Crystal Cockman

The LandTrust for Central North Carolina
Staff

Biography

Crystal Cockman is a staff member of The LandTrust for Central North Carolina, with a focus primarily on land protection and stewardship in the Uwharrie Region.  In her free time she enjoys backpacking, hiking, reading, flyfishing, and pretty much anything outdoors.

Education

Bachelor of science and master of environmental management graduate of Duke University.

Expertise

Environment, land protection, Uwharries.

Articles

  • ui.uncc.edu
    Oct 12, 2016
    You’re much more likely to hear than see a screech owl, so keep an ear out for their spooky song.
  • ui.uncc.edu
    Oct 06, 2016
    The colorful blossoms of this wetland wildflower signal a plant with unusual qualities – seed pods that explode when touched and leaves that can relieve skin irritations, including poison ivy rashes.
  • ui.uncc.edu
    Sep 19, 2016
    North Carolina’s rarest butterfly depends for its survival on hard-to-find habitats formed by beaver ponds and fires. The butterfly is found almost exclusively on Fort Bragg artillery ranges.
  • ui.uncc.edu
    Sep 09, 2016
    With more than 400 species of deciduous trees and shrubs, willows are found throughout the Northern Hemisphere as well as in myth, legend and literature.
  • plancharlotte.org
    Aug 16, 2016
    Agriculture and agribusiness are a big part of the North Carolina economy, and several programs and funds are available to assist farmers in protecting farmland.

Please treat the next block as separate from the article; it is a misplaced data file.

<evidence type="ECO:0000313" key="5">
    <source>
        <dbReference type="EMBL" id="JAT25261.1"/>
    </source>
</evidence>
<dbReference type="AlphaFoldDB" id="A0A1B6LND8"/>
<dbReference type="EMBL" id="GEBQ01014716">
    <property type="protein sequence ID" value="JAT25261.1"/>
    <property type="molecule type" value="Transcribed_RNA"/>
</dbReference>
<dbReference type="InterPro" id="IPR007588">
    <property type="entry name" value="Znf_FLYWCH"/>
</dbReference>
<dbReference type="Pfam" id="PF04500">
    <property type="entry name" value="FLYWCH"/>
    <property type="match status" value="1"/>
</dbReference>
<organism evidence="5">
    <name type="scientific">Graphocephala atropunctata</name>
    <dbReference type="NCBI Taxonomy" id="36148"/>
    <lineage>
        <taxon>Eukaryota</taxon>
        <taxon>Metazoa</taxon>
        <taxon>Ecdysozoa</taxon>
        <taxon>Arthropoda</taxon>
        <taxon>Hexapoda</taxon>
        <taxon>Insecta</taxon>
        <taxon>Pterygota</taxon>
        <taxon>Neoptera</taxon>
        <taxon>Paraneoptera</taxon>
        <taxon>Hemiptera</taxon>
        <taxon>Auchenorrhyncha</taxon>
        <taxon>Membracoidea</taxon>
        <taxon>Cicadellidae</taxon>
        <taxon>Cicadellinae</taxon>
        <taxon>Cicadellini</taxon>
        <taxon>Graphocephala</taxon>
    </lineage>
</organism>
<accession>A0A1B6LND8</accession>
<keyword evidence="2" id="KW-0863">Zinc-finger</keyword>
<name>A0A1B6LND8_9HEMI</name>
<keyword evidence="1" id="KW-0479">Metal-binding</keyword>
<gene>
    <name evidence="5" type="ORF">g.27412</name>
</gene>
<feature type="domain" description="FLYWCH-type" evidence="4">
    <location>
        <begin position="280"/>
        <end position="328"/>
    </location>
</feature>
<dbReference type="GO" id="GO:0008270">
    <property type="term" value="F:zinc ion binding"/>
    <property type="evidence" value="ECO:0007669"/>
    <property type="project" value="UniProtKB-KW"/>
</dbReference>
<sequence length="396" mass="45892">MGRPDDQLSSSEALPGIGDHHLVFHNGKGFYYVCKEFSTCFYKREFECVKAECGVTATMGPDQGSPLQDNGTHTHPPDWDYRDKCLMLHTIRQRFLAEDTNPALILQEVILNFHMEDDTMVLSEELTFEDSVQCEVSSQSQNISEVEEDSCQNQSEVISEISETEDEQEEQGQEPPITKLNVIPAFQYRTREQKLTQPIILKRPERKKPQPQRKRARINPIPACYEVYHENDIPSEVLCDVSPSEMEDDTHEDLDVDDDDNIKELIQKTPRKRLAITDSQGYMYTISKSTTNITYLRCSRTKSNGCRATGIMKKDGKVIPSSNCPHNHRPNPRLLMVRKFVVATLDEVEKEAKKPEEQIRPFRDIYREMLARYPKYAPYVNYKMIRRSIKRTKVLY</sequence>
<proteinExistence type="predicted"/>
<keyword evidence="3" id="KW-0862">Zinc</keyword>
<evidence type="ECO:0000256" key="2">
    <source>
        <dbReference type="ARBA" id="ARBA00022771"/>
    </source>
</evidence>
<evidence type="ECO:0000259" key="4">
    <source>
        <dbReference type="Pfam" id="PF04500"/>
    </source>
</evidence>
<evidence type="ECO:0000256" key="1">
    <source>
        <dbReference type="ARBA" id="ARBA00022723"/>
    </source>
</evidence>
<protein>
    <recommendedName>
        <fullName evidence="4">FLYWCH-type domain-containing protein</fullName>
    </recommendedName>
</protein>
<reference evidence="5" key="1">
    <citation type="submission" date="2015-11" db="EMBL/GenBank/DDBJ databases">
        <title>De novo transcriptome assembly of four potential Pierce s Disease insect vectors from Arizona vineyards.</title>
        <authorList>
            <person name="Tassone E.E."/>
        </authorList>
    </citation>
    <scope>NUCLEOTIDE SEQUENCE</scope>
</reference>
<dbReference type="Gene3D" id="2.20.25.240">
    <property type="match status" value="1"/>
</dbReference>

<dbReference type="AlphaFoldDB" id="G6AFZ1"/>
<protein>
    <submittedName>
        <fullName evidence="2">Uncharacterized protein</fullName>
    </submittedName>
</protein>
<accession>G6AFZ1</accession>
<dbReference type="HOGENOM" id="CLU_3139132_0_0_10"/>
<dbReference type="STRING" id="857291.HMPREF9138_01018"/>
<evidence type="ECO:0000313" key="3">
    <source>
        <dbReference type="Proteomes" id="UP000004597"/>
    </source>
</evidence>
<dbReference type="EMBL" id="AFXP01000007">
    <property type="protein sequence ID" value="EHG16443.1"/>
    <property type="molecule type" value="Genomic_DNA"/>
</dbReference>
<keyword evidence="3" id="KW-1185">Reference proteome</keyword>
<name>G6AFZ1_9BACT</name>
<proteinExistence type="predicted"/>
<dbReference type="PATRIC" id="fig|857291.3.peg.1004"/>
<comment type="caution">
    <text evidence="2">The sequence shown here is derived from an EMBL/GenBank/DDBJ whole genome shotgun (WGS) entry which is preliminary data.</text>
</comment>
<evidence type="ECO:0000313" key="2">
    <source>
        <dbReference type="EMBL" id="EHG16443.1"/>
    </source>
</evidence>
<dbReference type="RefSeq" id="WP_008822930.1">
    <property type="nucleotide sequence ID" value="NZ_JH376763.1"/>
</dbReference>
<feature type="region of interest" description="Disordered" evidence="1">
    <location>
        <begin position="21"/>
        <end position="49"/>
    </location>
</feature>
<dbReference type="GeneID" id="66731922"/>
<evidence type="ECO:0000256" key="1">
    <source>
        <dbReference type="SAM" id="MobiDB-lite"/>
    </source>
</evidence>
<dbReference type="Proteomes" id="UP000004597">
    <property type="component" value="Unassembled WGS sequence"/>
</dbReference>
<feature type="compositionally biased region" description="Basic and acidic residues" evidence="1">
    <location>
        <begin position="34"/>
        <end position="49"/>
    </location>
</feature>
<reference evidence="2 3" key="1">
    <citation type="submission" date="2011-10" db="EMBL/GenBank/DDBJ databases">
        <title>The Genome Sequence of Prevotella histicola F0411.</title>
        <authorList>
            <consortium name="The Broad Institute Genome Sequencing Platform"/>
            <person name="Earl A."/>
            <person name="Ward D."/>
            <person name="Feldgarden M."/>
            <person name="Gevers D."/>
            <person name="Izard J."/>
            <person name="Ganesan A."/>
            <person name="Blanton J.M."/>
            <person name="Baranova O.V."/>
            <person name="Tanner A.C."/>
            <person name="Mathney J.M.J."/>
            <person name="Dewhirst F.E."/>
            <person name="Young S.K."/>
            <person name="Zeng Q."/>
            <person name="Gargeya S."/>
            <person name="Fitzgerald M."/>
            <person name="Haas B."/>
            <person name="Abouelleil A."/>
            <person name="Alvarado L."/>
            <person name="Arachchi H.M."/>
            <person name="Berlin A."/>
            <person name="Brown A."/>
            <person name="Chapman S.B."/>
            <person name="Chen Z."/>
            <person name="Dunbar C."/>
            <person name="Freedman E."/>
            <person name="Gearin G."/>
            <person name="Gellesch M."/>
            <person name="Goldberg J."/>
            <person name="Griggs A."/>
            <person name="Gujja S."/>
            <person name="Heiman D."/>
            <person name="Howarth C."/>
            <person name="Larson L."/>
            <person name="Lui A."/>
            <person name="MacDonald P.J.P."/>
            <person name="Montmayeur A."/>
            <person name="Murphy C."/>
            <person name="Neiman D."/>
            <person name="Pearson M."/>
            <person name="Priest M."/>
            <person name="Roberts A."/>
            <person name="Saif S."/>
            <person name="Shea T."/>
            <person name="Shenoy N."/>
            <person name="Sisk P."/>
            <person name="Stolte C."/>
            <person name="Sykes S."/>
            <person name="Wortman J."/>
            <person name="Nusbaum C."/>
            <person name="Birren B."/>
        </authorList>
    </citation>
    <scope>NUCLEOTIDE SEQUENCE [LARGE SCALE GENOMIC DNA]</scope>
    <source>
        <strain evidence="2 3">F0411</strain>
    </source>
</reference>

• ui.uncc.edu
    Aug 16, 2016
    Agriculture and agribusiness are a big part of the North Carolina economy, and several programs and funds are available to assist farmers in protecting farmland.
  • ui.uncc.edu
    Jul 06, 2016
    Insects can be a good indicator of high quality habitats. Here's what an insect survey in the Uwharries found. 
  • ui.uncc.edu
    Jun 23, 2016
    Barn swallows are common, cliff swallows less so. But this small species of bird has a remarkable story.
  • ui.uncc.edu
    Jun 06, 2016
    Scientists have developed a practice called “resilience science” that looks beyond trying to predict which species will need protection and instead aims to preserve resilient places that can support diverse forms of life.
  • ui.uncc.edu
    May 09, 2016
    Not all orchids are exotic flowers found hanging from trees in the tropics. Many people are surprised to learn we have orchids growing in our woodlands right here in North Carolina.